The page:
Comparison of C++ Format and C library’s printf

I was recently asked on GitHub why would someone use fmt::printf, which is a part of the C++ Format library, over the standard C library printf. This is a fair question and so I decided to write this blog post comparing the two.

Disclaimer: I’m the author of C++ Format, so this is all very biased =).

Whenever I mention printf without a namespace in this post I mean the whole family of printf functions from the C standard library, including sprintf and fprintf. The C++ Format library includes its own implementation of printf which resides in the fmt namespace, so I’ll use qualified name fmt::printf to distinguish it from the standard one.


The main difference between printf and C++ Format is the way they accept formatting arguments.

printf uses the mechanism provided by the C language sometimes referred to as varargs. This mechanism is inherently unsafe because it relies on the user to handle the type information which, in the case of printf, is encoded in the format string together with formatting options. GCC provides an extension, __attribute__((format (printf, …)), that partially addresses safety issues. However, this only works with format strings that are string literals which is not always the case especially when strings are localized. Also not all C and C++ compilers support this attribute.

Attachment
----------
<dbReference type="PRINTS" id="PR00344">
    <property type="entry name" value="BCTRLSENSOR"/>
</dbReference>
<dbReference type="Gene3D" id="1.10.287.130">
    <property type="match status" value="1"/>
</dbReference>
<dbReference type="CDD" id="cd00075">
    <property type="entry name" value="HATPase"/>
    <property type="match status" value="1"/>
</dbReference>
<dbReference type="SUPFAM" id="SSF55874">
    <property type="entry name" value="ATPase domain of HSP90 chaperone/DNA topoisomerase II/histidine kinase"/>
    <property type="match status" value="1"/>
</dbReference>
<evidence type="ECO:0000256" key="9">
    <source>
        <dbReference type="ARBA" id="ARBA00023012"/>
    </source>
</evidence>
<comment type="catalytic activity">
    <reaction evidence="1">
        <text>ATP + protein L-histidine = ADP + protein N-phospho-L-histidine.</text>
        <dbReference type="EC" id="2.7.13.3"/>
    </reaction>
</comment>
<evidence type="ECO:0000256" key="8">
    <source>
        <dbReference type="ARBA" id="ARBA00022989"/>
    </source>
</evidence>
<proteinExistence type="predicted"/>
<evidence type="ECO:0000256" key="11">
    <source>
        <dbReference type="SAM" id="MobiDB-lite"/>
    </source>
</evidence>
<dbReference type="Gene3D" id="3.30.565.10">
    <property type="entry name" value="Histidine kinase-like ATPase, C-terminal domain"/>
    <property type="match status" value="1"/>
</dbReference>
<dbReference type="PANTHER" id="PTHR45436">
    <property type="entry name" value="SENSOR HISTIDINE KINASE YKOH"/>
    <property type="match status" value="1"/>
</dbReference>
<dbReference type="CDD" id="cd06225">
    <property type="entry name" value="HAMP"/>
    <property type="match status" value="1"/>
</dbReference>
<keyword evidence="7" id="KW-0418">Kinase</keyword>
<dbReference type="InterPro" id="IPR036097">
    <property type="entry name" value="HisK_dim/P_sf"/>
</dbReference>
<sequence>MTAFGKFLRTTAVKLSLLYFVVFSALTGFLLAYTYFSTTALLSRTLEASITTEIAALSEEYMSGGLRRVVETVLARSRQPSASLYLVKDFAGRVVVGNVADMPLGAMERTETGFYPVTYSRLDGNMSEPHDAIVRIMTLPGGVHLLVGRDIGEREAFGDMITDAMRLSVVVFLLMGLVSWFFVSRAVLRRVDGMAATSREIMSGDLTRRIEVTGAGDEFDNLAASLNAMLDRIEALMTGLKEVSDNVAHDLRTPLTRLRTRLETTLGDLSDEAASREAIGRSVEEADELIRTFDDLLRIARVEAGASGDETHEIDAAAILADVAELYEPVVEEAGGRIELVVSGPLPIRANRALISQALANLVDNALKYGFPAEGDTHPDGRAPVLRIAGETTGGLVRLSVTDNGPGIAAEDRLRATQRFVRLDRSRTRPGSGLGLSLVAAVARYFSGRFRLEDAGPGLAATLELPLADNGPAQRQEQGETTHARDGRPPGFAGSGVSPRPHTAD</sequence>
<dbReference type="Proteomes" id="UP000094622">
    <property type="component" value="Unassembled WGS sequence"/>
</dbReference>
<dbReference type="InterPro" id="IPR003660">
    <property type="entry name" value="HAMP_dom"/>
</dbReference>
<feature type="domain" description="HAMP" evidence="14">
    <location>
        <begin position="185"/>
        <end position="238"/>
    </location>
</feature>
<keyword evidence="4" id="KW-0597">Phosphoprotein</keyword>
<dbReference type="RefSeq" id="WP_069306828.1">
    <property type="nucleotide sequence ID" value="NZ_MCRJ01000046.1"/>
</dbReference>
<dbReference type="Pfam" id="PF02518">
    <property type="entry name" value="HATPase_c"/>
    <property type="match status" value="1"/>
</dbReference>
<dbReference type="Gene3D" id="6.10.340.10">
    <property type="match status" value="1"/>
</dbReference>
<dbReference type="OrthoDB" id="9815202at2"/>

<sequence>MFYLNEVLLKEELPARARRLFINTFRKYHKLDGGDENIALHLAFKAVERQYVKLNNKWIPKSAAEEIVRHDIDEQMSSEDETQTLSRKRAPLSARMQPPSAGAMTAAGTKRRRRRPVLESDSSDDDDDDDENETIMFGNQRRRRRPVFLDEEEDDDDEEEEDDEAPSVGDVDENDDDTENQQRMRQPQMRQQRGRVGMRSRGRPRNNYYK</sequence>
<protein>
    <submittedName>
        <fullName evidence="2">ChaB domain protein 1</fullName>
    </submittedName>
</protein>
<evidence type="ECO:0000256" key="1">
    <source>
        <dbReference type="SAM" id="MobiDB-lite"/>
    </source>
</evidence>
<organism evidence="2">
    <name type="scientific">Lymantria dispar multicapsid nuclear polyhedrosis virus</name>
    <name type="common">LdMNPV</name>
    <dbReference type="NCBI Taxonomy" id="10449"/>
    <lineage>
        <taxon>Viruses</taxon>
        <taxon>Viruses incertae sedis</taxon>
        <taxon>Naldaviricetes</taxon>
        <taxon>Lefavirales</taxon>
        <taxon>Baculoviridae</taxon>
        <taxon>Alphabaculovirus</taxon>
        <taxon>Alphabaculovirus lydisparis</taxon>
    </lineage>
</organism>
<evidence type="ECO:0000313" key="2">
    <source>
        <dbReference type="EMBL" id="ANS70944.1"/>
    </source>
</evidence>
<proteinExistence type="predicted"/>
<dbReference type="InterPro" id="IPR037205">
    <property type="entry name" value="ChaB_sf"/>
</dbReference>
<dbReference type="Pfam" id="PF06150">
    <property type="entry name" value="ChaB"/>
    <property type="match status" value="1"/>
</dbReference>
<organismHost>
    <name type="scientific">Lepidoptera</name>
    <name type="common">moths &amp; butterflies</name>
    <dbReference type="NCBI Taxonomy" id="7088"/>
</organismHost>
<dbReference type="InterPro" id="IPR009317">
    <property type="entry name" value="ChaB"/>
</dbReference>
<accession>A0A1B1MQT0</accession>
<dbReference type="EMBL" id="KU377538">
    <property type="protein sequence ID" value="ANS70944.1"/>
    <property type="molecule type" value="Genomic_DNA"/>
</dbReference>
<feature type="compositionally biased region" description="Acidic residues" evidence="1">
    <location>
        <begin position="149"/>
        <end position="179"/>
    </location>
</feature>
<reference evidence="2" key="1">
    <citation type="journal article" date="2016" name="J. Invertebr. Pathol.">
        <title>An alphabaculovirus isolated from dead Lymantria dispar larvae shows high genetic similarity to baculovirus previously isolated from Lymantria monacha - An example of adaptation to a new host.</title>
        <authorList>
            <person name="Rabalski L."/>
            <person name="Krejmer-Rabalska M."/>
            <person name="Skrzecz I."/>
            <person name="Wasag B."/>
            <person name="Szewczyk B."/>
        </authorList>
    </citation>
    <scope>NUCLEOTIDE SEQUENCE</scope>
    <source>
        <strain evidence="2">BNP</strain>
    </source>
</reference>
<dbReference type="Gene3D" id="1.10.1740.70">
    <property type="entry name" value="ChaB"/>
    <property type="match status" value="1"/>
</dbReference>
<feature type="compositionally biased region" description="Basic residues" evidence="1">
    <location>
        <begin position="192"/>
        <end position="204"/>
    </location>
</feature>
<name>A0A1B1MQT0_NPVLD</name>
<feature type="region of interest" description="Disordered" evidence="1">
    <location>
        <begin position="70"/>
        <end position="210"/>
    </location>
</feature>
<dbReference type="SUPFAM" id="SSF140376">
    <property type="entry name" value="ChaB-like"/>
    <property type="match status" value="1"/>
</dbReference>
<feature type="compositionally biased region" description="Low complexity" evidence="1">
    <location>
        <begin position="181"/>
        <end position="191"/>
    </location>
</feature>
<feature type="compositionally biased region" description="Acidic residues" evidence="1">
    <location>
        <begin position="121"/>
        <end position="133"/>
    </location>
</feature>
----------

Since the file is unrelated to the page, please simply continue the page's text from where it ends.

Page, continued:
C++ Format uses variadic templates introduces in C++11 and emulates them on older compilers. This ensures complete type safety. Mismatch between the format specification and the actual type causes an exception while in printf it often leads to a segfault.

Here’s a small artificial example that illustrates the problem:

#include <stdio.h>

int main() {
  const char *format_str = "%s";
  printf(format_str, format_str[0]);

Let’s compile and run it:

$ g++ -Wall -Wextra -pedantic
$ ./a.out 
Segmentation fault (core dumped)

Note that GCC doesn’t even give a warning with -Wall -Wextra -pedantic.

As was pointed out in one of the comments on Reddit, you can get a warning with -Wformat-nonliteral. As the name suggests, this will only warn you that the format string is nonliteral.

Here’s the C++ Format version:

#include "format.h"

int main() {
  const char *format_str = "%s";
  try {
    fmt::printf(format_str, format_str[0]);
  } catch (const std::exception &e) {
    fmt::printf("%s\n", e.what());